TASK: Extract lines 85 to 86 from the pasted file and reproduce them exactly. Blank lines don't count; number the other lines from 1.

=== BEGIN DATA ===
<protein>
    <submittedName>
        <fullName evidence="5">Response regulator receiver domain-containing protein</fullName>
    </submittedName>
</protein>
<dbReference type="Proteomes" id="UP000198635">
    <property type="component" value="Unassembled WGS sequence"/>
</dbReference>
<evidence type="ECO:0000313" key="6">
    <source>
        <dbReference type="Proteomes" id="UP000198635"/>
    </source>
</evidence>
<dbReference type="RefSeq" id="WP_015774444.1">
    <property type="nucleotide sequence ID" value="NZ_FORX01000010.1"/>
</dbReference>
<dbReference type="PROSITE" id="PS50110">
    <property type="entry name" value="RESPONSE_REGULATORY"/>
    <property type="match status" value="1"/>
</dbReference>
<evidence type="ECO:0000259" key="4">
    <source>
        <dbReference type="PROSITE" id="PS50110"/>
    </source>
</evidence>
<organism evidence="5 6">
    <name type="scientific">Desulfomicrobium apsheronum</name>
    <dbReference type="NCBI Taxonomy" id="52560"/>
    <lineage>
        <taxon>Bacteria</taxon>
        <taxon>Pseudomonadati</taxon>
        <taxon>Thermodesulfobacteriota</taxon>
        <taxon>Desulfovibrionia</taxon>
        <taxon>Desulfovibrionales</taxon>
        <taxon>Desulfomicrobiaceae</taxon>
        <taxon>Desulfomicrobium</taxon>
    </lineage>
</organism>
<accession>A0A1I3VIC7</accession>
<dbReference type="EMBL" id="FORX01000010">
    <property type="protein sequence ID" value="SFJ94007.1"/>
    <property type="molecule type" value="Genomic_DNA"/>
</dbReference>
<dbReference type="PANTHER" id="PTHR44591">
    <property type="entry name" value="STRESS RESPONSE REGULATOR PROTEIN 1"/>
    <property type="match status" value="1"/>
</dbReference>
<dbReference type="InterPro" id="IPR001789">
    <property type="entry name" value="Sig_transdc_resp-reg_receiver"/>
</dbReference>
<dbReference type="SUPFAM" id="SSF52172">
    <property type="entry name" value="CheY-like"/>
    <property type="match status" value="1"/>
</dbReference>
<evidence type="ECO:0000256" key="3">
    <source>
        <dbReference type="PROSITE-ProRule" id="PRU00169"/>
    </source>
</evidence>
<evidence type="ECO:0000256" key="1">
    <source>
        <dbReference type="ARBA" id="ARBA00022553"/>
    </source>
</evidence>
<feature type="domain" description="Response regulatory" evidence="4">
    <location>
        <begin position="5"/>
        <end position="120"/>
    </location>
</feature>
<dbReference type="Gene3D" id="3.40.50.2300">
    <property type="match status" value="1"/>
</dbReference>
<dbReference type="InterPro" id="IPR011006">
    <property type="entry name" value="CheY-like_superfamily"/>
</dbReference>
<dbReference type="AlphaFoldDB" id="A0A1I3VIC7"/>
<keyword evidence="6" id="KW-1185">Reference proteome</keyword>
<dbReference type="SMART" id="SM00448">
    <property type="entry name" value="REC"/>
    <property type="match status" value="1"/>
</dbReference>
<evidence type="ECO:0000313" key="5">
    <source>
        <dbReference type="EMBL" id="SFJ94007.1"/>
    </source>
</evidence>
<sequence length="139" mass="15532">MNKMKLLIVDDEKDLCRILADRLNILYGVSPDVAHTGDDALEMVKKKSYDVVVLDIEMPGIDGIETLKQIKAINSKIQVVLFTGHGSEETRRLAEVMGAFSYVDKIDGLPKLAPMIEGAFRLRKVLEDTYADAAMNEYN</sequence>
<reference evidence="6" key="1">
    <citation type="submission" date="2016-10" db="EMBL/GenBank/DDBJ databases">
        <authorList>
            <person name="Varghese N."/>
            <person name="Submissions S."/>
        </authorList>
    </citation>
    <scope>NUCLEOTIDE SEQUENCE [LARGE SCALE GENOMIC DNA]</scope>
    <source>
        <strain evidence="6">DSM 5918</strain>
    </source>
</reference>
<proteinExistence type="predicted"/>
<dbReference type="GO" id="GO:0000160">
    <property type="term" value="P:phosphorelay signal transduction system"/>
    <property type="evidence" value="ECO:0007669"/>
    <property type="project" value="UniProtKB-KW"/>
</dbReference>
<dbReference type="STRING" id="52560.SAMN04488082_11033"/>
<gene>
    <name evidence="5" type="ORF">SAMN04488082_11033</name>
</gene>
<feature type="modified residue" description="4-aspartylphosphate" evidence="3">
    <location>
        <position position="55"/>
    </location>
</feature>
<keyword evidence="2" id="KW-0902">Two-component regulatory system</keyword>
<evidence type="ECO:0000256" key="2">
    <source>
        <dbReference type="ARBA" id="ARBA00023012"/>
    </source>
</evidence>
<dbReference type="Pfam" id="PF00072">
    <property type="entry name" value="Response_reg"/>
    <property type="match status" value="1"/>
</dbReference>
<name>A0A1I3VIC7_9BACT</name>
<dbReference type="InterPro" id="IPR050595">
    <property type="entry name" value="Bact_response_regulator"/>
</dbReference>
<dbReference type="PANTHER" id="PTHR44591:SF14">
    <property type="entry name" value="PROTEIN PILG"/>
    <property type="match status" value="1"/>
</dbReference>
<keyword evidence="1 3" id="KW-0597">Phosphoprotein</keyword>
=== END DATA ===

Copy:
        <dbReference type="EMBL" id="SFJ94007.1"/>
    </source>